I would be interested to know if there was any passage in the Bible more commonly scrutinized and taught from than this. The whole, “exactly where did we go wrong, and how” questions are on everyone’s minds.
- Was it all Eve’s fault?
- Was it Adam’s?
- Was it rooted in distrust of the goodness of God?
- Was mankind never intended to know about evil?
- Is our sin rooted in our thirst be to our own judges?
- What changed at “The Fall”?
- Was childbirth originally supposed to be easy?
- How easy was farming before?
- Did bees always sting?
- Were some animals originally not poisonous?
- Was it normal that animals talked?
- Where did these other people (ie. wives) come from?
- Et cetera …
Whether we realize it or not, most of us have formulated varying degrees of assumed answers to these questions.
The reason it’s worthwhile to reread and reconsider these (even going back to see if these are the right questions) is because most of our theology flows downstream from what we decide is at this point.
One major concept that I had to grapple with, in recent years, is the basic evangelical theology that God can’t look at, or be around, our sinfulness. Hence, the need for Jesus. While these is something obviously needed about Jesus (something about crushing a snake’s head?), these chapters lead me to believe that’s just not true.
God seems to always be looking for people in their most sinful moment.
“Then the LORD God called to the man, and said to him, ‘Where are you?’ He said, ‘I heard the sound of You in the garden, and I was afraid because I was naked; so I hid myself.’ And He said, ‘Who told you that you were naked? Have you eaten from the tree of which I commanded you not to eat?’” (3:9-11)
“Then the LORD said to Cain, ‘Why are you angry? And why has your countenance fallen?'” (4:6)
“Then the LORD said to Cain, ‘Where is Abel your brother?‘ And he said, ‘I do not know. Am I my brother’s keeper?’ He said, ‘What have you done? The voice of your brother’s blood is crying to Me from the ground.'” (4:9-10)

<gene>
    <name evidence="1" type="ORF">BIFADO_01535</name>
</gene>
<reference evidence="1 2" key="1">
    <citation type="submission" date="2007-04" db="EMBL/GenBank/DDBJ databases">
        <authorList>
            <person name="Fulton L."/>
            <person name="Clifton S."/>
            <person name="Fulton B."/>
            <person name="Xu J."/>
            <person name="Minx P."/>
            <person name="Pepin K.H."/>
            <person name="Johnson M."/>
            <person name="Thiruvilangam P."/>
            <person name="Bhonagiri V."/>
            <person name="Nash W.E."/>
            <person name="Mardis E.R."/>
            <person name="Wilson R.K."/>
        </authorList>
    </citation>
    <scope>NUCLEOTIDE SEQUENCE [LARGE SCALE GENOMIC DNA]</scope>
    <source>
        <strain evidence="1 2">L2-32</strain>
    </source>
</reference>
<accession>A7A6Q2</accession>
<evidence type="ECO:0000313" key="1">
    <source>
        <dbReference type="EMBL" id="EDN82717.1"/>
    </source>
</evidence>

He is always showing up and asking questions, making them engage in conversation. Even when they’re hiding, He’s calling out to them.
Another thing I notice, as I posture myself as a post-Exodus Israelite, is the usage of plural pronouns used by God.
“Then the LORD God said, ‘Behold, the man has become like one of Us, knowing good and evil; and now, he might stretch out his hand, and take also from the tree of life, and eat, and live forever'” (3:22)
We, Christians, love to retrospectively use this as evidence of The Trinity, but what would these original readers have assumed? So much modern theology only makes sense in our time, which calls it into question.
Okay, so back to the question: what would have been assumed by the post-Exodus Israelites?
They were coming out of a polytheistic Egyptian worldview. With the LORD handedly defeating all the powers of Egypt, they might read this as Him speaking to the lessor gods around Him. We may take these to be angels or demons. “Someones” who are heavenly, yet unequal, to the LORD. This will be important to remember moving forward, because there only keeps being more references to the interference of these lessors.
It should be noted that most ancient (or commonly called pagan), deities have semblance of powers and are always claiming to be helpful with what? Farming & Fertility. These two cursed aspects of our fallen lives.
Don’t be afraid to engage in these questions! There’s so much that’s easy to skip over because our minds don’t have context for them. God disregards vegetable offerings? Right after He told them to farm?! Jubal was the father of all musicians? Is that a thing?